The value of agriculture to the Region is not just reﬂected in employment in the agriculture, forestry and ﬁshing sector, but also in terms of its contribution to the Region’s gross regional product. It also has signiﬁcant ﬂow on effects, in terms of demand for goods and services, to other sectors including manufacturing, transport and storage, wholesale and retail trade, property, and health services. Traditionally, agriculture in the Region has been largely centred on cattle and sheep grazing. The Region’s new forms of agriculture such as viticulture, while providing diversiﬁcation in product, bring a different set of planning issues in terms of potential land use conﬂicts and a generally more intensive use of rural landscapes.
The potential for new agricultural industries in the Region conﬁrms the importance of protecting rural lands as a long term economic resource for the Region. The Region produces a wide range of agricultural products, which is becoming increasingly diverse. Over recent decades, the Region has seen the emergence of new and innovative forms of agricultural production. As well as the traditional mainstay of wool, which is the most signiﬁcant agricultural commodity for the Region, there are also valuable honey, cut-ﬂower and wine production industries. Agricultural lands in the Region should not just be seen in terms of their current values, as the Region is strategically placed for long term food production.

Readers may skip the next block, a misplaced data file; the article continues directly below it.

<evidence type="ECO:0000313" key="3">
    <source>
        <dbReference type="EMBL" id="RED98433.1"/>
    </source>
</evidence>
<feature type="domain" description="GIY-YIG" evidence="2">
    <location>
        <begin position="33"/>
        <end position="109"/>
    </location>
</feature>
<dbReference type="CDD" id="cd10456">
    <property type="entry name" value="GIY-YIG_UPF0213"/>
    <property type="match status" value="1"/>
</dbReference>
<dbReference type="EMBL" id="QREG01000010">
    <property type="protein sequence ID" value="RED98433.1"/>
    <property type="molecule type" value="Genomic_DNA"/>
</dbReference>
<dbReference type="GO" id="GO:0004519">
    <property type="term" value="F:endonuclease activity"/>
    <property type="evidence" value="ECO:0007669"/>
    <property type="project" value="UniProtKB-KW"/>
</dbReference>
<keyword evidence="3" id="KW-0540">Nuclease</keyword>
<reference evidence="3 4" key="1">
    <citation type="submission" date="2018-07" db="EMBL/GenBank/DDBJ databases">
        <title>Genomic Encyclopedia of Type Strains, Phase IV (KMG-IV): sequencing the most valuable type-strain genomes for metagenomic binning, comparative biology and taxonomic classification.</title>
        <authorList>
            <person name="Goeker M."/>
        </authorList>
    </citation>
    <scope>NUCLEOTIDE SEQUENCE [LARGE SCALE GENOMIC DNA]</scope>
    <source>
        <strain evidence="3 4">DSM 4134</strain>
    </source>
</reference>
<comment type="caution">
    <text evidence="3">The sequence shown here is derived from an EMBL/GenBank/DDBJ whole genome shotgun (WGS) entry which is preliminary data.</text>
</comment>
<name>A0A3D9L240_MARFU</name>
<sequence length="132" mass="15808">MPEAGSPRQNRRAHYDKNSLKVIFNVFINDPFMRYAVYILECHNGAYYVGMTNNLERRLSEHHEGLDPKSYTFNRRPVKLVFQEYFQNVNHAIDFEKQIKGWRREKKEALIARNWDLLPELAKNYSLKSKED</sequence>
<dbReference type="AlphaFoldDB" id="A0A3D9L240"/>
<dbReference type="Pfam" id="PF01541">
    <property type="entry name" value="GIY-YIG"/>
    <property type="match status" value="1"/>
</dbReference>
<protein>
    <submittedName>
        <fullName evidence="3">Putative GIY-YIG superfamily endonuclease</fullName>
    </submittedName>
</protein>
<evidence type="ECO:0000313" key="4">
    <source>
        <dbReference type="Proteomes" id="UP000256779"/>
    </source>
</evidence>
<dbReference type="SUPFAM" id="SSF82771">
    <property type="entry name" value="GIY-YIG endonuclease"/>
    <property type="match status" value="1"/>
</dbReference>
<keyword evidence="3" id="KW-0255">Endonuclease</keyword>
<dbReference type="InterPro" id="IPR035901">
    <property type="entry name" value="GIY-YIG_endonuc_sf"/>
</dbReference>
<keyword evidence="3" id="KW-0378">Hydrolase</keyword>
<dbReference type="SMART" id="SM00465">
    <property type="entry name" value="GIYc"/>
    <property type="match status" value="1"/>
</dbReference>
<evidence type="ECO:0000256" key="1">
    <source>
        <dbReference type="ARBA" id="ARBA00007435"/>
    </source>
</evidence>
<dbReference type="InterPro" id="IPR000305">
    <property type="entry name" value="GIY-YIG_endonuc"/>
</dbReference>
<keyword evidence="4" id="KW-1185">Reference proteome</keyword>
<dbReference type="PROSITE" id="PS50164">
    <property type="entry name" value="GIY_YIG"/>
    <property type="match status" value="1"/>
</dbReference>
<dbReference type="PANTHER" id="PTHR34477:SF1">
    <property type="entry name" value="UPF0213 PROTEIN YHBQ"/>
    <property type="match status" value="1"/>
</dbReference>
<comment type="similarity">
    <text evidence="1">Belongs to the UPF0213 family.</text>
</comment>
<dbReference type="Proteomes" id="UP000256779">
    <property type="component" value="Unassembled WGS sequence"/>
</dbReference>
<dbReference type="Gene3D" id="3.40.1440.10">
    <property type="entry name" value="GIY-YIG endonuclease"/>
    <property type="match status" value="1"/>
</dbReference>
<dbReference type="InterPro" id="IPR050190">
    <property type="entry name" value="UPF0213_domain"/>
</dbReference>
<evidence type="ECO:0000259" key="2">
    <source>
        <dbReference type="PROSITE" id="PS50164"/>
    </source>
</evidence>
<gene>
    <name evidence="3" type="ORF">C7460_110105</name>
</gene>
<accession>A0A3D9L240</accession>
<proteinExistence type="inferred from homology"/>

The Region’s capacity for the sustainable production of food and ﬁbre, and ease of access to markets present opportunities for primary industries seeking to relocate from the Sydney metropolitan fringe. 4 2 ABS Census of Population and Housing 2006
The corridor has a comparative advantage in terms of food and ﬁbre production compared to other regions because of its location along the major transport routes between the major cities of Sydney, Canberra and Melbourne. With its highly attractive rural character, rural lifestyle housing as rural residential development has occurred at a signiﬁcant scale in many parts of the Region. Rural residential development can cater for demand for an alternative form of housing within the Region provided it is appropriately located and planned for. The trend has been to locate rural residential development largely within the commuting zone of Sydney, Canberra and Goulburn, in the Wamboin and Bywong areas of Palerang shire and adjacent to established centres such as Yass and Murrumbateman.